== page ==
By Nursyahbani Katjasungkana*
Source Jakarta Post,Fri, August 5 2016
On July 20, a video of presiding judge Zak Yacoob reading out the major conclusions of the International People’s Tribunal on the 1965 Crimes Against Humanity in Indonesia (IPT 1965) was released simultaneously in Jakarta, Amsterdam, Melbourne in Australia, Frankfurt in Germany, Phnom Penh and Stockholm. The judges of the tribunal, which is not a criminal court but a court of inquiry, found Indonesia guilty of crimes against humanity in the systematic killing of at least 400,000 people.
These victims were not only leaders and members of theFri, August 5 2016 in 1965, but also members of affiliated associations or committed supporters of then president Sukarno. The tribunal also found that Indonesia was guilty of other crimes against humanity including slavery, involuntary disappearances, sexual violence and a campaign of hate propaganda inciting such crimes. These crimes are not only punishable under international customary law and other conventions, but also under Indonesia’s domestic laws, including those on human rights.
The prosecutors of the IPT 1965, led by renowned human rights lawyer Todung Mulya Lubis, put forward enough evidence during the hearings last November to persuade the judges unanimously to agree that crimes against humanity had indeed taken place in Indonesia following the actions of the so-called G30S group, which ended in the murder of six generals and one lieutenant. But the judges went one step further than the prosecution.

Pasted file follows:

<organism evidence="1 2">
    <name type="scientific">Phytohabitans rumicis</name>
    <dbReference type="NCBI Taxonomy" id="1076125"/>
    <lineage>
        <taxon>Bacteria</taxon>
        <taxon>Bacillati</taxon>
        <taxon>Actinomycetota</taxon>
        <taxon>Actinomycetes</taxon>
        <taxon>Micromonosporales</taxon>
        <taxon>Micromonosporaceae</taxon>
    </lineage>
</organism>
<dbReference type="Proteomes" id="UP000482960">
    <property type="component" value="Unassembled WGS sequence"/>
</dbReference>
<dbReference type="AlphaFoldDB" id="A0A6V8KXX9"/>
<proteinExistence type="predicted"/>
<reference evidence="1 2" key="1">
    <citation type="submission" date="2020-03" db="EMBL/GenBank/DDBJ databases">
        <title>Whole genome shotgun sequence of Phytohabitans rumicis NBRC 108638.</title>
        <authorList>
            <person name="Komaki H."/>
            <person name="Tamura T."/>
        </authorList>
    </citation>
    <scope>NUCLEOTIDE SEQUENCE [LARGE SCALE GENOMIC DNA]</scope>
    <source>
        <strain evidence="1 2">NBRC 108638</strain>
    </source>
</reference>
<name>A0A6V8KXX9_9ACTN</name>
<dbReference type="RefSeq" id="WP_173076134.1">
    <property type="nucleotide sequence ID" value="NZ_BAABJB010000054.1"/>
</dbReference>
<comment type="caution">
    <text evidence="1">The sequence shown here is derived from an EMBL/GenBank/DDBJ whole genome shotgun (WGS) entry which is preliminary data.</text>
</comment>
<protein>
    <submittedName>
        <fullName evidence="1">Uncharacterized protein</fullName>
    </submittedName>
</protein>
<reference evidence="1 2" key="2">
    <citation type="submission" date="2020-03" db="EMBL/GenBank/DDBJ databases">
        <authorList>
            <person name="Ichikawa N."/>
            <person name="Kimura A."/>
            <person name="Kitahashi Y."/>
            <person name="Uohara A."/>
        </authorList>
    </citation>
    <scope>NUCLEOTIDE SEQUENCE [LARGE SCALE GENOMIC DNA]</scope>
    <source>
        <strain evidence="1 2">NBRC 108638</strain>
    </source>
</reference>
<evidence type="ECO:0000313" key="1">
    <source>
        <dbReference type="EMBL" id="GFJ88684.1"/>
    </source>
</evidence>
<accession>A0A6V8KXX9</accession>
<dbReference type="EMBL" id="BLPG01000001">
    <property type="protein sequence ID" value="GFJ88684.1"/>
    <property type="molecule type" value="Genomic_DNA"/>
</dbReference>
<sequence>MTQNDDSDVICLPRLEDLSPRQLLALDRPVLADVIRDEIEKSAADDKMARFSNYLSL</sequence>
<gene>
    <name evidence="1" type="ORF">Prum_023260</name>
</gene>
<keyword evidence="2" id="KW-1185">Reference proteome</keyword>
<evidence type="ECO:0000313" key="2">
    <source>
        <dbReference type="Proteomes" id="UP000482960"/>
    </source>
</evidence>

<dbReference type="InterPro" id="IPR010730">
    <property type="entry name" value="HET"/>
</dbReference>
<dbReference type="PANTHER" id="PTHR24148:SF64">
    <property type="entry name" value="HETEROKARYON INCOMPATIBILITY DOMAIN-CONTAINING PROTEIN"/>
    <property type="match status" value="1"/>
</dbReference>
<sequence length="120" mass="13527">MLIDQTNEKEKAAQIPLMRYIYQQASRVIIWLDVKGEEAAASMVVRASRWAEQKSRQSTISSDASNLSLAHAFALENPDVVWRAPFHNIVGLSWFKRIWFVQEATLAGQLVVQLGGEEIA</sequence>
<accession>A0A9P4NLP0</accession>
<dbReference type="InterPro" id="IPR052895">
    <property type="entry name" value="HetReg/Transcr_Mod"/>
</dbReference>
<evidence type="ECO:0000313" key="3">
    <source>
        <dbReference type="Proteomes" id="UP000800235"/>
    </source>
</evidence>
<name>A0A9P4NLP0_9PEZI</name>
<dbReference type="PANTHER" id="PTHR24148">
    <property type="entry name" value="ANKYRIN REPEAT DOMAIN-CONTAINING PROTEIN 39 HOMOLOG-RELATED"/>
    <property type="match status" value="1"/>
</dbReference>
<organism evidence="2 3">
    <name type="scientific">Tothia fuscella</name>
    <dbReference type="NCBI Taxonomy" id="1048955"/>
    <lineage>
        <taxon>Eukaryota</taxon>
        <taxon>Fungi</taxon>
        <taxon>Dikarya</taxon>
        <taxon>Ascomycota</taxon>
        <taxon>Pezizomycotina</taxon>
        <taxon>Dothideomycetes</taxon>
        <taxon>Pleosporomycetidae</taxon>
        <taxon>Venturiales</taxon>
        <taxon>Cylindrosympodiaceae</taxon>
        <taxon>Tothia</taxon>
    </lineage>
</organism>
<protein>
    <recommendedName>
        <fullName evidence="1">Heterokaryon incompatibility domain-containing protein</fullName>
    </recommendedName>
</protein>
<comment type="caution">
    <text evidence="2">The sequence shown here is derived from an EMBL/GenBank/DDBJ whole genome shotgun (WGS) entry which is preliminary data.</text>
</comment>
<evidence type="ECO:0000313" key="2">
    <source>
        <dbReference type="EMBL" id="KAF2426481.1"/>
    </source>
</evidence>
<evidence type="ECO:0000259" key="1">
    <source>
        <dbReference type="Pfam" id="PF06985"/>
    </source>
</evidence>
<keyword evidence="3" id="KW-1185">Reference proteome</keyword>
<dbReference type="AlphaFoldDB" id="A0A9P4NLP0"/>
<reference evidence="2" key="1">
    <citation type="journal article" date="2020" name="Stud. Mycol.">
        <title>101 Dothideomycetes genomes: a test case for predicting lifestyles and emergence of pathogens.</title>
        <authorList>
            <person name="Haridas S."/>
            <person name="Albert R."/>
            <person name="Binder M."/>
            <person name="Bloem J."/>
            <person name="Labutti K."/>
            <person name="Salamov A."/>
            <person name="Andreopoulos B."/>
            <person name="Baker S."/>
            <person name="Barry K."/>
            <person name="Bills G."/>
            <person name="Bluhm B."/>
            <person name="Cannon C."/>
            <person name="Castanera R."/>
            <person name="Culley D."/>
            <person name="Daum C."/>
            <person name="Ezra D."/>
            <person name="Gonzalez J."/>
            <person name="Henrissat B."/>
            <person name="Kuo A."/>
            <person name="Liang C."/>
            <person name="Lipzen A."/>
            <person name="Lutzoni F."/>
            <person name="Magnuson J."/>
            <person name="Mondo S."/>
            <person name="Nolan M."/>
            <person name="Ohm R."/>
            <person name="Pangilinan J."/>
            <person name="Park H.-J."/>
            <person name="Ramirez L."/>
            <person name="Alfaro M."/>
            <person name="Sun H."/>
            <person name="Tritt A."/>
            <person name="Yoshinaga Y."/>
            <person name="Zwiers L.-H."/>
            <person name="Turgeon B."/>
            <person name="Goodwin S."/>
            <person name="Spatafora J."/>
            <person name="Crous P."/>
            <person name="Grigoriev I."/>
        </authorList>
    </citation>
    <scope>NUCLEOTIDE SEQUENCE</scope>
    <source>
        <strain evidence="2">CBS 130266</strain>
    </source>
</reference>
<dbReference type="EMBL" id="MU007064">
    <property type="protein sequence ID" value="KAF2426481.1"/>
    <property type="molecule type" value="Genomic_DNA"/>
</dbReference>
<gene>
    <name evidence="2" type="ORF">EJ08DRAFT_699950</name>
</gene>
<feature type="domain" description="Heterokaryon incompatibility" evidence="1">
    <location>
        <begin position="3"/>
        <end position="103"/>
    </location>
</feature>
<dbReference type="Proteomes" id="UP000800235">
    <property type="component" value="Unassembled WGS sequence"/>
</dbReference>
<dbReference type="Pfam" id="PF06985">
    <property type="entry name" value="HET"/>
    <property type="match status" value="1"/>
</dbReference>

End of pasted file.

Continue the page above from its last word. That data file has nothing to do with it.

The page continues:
They also studied the extensive report prepared by 40 researchers, half of them from Indonesia. The 1948 Genocide Convention defines genocide as that including any of the following acts committed with the intent to destroy, in whole or in part, a national, ethnic, racial or religious group namely (a) killing members of the group; (b) causing serious bodily or mental harm to members of the group; (c) deliberately inflicting on the group conditions of life calculated to bring about its physical destruction in whole or in part.
The report argued that this was the case in Indonesia, also referring to the arguments of Daniel Feierstein, a leading researcher on genocide, particularly on the violence and killings in Argentina in the 1970s to 1980s.
The first argument in the research report for IPT 1965 was that the mass murders by the army and the militias trained and supported by the army constituted genocide as the partial destruction of an Indonesian national group.
The material presented demonstrated the extent to which society was completely and intentionally reorganized through terror and the destruction of a significant part of this group — comprising leaders and supporters of the PKI and other Sukarno supporters. In the process Indonesia’s history was rewritten to portray the PKI as an enemy of the state, ignoring attacks on the republic by the Darul Islam movement and regional rebellions in the 1950s.
Further, after Soeharto came into power, it became almost impossible to fight for social justice and human rights.
A second argument of the research report concerned the ethnic Chinese. It seems that most Chinese were murdered because they belonged to Baperki, an organization of Chinese Indonesians associated with the PKI by the New Order leaders. But ethnic motives played a role in mass killings of Chinese-Indonesian citizens as well, particularly in Aceh, Medan in North Sumatra, Makassar in South Sulawesi and Lombok in West Nusa Tenggara.